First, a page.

One of the many characteristics of the various social movements that have emerged in Chile is that they call for more and better democracy, yet there is little consensus on what this actually means. I suspect that many emerging groups, from youth to environmental groups, have pretty deep misconceptions of democracy. As a result, it has become fashionable to 'take' public buildings as a form of protest. This basically involves invading public space, sometimes not allowing work to continue. The University of Chile's emblematic building was thus occupied for many months last year and for a short period this year. It was damaged from within and covered with graffiti from without.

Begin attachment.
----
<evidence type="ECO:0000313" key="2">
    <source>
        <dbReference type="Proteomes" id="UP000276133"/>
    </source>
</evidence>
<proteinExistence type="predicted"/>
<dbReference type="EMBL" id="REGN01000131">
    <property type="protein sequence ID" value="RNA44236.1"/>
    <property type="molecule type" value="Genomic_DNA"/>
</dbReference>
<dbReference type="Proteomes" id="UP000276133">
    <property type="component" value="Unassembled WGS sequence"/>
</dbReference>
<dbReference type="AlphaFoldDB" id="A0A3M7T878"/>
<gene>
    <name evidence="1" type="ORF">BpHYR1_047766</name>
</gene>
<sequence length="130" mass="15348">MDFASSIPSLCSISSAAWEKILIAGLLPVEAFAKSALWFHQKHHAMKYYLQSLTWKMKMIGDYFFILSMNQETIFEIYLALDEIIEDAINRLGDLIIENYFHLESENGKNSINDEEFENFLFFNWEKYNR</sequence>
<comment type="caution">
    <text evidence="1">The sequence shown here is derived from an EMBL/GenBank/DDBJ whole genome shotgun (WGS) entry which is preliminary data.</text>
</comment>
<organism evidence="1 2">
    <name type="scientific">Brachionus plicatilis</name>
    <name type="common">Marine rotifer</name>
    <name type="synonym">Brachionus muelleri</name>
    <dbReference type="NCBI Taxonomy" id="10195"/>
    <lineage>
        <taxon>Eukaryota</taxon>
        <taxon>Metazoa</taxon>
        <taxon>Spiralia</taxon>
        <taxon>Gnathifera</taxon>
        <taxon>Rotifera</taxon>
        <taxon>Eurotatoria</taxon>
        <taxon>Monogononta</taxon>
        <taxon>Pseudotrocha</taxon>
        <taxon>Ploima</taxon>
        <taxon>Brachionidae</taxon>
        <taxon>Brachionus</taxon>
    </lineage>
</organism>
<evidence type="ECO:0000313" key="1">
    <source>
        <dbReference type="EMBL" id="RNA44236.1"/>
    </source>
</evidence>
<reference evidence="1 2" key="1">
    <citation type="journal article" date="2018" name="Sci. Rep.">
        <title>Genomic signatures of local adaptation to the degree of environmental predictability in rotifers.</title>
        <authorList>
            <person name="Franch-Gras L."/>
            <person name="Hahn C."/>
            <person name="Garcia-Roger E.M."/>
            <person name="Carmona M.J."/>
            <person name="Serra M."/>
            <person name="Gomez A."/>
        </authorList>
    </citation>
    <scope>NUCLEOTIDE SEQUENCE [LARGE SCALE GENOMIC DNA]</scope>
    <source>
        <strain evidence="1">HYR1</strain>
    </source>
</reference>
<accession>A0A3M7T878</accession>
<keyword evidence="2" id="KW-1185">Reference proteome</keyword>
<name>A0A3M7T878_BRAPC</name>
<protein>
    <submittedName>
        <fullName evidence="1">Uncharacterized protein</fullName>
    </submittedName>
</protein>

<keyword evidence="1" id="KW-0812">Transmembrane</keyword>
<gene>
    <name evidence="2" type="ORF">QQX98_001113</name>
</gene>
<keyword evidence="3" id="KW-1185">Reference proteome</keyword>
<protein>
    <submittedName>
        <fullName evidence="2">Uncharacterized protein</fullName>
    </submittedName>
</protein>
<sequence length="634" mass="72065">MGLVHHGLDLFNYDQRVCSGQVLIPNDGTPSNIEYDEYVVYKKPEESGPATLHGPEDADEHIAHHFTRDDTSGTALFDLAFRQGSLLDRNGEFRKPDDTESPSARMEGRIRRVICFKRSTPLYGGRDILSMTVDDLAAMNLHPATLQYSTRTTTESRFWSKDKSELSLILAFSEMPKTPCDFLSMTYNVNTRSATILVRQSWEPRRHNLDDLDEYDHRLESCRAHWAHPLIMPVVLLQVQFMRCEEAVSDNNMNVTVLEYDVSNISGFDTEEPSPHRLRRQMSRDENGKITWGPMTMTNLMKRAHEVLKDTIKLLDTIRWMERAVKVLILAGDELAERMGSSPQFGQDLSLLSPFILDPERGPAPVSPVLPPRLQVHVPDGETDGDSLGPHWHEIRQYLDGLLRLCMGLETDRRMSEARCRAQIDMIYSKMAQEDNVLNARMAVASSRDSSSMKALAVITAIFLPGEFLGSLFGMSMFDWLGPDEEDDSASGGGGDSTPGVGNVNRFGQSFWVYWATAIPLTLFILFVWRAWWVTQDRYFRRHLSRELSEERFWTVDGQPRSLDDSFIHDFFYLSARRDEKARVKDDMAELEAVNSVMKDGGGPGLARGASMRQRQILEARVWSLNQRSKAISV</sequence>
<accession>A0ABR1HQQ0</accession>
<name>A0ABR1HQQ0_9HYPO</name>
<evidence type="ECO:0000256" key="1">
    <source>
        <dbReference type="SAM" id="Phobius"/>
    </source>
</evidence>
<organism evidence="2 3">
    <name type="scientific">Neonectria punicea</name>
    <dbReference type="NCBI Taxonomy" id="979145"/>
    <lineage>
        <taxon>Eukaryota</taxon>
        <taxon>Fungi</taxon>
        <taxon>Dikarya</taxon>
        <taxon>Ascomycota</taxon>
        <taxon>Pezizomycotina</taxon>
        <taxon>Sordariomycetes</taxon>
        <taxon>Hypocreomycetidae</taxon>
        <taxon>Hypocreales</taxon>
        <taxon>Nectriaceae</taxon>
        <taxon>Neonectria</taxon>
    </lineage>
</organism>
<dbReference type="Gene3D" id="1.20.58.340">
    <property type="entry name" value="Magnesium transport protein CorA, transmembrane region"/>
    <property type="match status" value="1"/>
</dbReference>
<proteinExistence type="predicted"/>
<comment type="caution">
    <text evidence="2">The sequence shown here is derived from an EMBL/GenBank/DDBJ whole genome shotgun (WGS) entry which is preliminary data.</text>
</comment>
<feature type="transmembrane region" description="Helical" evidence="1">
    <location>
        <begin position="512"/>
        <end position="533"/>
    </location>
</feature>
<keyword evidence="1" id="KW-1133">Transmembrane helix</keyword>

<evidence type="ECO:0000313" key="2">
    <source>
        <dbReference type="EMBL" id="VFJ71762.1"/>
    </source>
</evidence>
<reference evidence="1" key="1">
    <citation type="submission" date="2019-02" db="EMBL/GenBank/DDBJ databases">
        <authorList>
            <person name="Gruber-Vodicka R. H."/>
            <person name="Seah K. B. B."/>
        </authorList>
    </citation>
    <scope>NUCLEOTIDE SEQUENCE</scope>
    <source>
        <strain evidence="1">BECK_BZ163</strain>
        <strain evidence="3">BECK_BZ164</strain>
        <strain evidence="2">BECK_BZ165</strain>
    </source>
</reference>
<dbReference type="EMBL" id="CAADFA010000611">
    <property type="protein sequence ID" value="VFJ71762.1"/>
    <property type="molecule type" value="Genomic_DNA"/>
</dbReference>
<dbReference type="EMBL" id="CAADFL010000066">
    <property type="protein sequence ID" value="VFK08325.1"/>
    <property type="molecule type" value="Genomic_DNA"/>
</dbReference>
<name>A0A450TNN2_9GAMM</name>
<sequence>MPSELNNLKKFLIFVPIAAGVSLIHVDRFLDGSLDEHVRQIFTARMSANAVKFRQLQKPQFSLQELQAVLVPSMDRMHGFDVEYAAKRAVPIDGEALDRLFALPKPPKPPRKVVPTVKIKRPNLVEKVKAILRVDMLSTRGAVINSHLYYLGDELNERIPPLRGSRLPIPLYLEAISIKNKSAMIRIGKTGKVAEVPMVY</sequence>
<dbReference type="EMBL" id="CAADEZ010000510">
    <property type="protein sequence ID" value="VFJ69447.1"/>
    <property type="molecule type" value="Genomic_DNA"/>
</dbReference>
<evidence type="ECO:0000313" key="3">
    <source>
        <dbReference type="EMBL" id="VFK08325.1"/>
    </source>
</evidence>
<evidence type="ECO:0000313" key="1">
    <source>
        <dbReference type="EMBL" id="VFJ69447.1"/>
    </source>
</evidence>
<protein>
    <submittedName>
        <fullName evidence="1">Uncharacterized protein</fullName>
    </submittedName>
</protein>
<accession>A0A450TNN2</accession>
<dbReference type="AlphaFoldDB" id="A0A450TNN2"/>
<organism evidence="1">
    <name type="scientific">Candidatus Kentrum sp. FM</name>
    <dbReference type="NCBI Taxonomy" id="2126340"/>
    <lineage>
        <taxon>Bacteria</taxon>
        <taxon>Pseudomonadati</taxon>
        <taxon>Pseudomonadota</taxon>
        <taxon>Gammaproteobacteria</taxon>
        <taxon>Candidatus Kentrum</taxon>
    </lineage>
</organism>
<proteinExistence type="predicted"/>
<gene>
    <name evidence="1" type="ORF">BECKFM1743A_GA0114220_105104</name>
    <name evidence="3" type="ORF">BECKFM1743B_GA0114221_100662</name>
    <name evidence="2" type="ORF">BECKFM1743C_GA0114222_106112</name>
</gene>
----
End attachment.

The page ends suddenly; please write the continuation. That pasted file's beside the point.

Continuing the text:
Another form of protest is the 'funa' which may be a boycott or a form of public shaming. One student activist, counterintuitively thinking it would bolster Chilean democracy, called for a 'funa' of the upcoming municipal elections.
Funas were used in the past to protest the presence of human rights abusers, but more often than not is now used to impede academic or political discourse, and can sometimes turn violent. This was the case last week when a professor was hit in the face with a bottle filled with paint, suffering possibly permanent damage to the eye.
All this reminded me of Popper's Paradox of Tolerance, which I reflect upon here.